In February, Michigan electric utility DTE Energy proposed new charges to future residential solar customers that would harshly devalue the investment, working in direct contrast of climate and sustainability goals while impinging on the personal choice of Michiganders.
In a win for rooftop solar, the Michigan Public Service Commission announced it rejected the plan. The rejection came as part of a November 18 ruling that rejected the utility’s proposal for a $388 million rate increase, instead approving a $30.5 million increase. The full ruling can be found here.
Under the proposal, a fee based on the three highest-demand one-hour intervals over the last year would be leveraged on rooftop solar customers under the proposal. Ben Inskeep, principal energy policy analyst at EQ Research, said the proposed charge would amount to $100 a month or more. Inskeep said customers would have no way to predict what their charge is, as peak demand hours are not reported to customers by DTE.
“I certainly can’t imagine any customer ever wanting to take service under this proposal. It would be too draconian and would completely erode any financial benefit one would receive from putting solar on their rooftops,” said Inskeep.
The utility also proposed to slash bill credits for excess solar production sent back to the grid in half.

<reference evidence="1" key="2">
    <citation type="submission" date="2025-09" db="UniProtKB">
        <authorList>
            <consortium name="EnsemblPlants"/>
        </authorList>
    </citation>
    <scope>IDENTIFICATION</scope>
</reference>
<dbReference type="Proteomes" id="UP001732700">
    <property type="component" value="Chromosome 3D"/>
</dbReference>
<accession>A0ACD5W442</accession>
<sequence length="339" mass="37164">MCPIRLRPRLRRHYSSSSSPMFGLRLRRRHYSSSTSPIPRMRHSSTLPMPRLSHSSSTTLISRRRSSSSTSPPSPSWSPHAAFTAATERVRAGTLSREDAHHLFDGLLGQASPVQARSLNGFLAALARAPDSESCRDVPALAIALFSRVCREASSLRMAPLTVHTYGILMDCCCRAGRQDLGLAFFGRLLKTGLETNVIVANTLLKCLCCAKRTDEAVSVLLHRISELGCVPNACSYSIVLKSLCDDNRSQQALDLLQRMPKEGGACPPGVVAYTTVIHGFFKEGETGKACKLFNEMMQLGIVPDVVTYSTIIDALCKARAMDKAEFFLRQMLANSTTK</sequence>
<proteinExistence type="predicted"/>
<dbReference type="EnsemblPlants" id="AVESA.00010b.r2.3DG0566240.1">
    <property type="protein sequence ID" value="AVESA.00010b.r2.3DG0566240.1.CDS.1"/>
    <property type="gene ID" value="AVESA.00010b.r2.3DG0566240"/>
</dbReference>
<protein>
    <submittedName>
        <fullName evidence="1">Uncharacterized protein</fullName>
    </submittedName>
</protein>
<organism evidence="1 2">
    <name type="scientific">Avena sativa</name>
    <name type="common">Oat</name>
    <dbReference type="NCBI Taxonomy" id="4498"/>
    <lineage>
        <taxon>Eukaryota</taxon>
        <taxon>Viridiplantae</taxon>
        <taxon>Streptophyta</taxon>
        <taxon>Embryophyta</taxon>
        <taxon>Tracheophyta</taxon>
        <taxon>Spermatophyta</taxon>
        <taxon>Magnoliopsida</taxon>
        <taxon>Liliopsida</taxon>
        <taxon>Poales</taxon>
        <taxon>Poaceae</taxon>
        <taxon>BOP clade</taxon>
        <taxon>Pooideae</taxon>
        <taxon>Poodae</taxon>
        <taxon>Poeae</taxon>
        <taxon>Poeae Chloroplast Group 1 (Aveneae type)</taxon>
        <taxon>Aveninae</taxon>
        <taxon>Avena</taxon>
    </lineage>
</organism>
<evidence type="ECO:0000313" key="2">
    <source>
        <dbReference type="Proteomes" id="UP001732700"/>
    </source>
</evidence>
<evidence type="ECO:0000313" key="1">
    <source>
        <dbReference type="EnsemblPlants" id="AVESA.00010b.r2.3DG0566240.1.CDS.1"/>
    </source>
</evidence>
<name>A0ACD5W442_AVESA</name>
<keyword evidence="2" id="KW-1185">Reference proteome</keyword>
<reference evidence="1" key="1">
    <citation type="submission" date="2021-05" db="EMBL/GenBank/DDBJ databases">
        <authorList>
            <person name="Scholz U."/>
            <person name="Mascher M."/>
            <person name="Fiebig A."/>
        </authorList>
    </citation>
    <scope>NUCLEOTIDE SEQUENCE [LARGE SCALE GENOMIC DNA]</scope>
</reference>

Rejecting the proposal, the Michigan Public Service Commission said, “The Commission is not convinced by the company’s argument that DG (distributed generation) customers create a cost shift onto non-DG customers and does not find that the company properly evaluated the benefits of DG…”
A nationwide study by the Lawrence Berkeley National Laboratory of net metering found that a cost shift is negligible until solar reaches 10% of the grid mix. In its filing with the Commission, DTE said it would voluntarily increase the current 1% cap on the number of customers that can participate in its residential rooftop solar program to 3%, but only if its proposals are approved.
The Commission flatly rejected the proposed mandatory rates, which Inskeep said “included confusing and egregiously high fixed charges.”
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